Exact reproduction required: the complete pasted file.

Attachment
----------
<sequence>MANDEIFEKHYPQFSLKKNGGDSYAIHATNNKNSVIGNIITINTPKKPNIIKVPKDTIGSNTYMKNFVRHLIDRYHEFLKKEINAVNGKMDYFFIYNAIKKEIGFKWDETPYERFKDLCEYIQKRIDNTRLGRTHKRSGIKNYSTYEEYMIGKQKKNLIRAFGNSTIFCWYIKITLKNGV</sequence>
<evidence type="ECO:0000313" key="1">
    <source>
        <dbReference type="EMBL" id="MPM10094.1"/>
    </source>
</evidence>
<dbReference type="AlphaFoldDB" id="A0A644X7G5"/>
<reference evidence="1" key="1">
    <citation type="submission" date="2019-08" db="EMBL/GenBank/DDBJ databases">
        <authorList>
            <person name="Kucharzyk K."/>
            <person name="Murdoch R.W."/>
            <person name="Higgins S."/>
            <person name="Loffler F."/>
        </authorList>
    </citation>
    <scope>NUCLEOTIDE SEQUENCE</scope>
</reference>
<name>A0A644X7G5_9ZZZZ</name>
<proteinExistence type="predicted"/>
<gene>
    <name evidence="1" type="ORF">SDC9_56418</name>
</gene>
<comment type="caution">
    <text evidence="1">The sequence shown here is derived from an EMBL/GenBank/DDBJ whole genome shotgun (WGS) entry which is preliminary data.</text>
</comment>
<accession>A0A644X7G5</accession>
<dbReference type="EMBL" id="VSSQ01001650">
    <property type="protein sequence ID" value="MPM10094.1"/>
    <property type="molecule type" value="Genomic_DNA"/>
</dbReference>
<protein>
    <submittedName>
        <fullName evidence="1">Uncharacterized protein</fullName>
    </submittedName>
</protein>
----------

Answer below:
<sequence>MANDEIFEKHYPQFSLKKNGGDSYAIHATNNKNSVIGNIITINTPKKPNIIKVPKDTIGSNTYMKNFVRHLIDRYHEFLKKEINAVNGKMDYFFIYNAIKKEIGFKWDETPYERFKDLCEYIQKRIDNTRLGRTHKRSGIKNYSTYEEYMIGKQKKNLIRAFGNSTIFCWYIKITLKNGV</sequence>
<evidence type="ECO:0000313" key="1">
    <source>
        <dbReference type="EMBL" id="MPM10094.1"/>
    </source>
</evidence>
<dbReference type="AlphaFoldDB" id="A0A644X7G5"/>
<reference evidence="1" key="1">
    <citation type="submission" date="2019-08" db="EMBL/GenBank/DDBJ databases">
        <authorList>
            <person name="Kucharzyk K."/>
            <person name="Murdoch R.W."/>
            <person name="Higgins S."/>
            <person name="Loffler F."/>
        </authorList>
    </citation>
    <scope>NUCLEOTIDE SEQUENCE</scope>
</reference>
<name>A0A644X7G5_9ZZZZ</name>
<proteinExistence type="predicted"/>
<gene>
    <name evidence="1" type="ORF">SDC9_56418</name>
</gene>
<comment type="caution">
    <text evidence="1">The sequence shown here is derived from an EMBL/GenBank/DDBJ whole genome shotgun (WGS) entry which is preliminary data.</text>
</comment>
<accession>A0A644X7G5</accession>
<dbReference type="EMBL" id="VSSQ01001650">
    <property type="protein sequence ID" value="MPM10094.1"/>
    <property type="molecule type" value="Genomic_DNA"/>
</dbReference>
<protein>
    <submittedName>
        <fullName evidence="1">Uncharacterized protein</fullName>
    </submittedName>
</protein>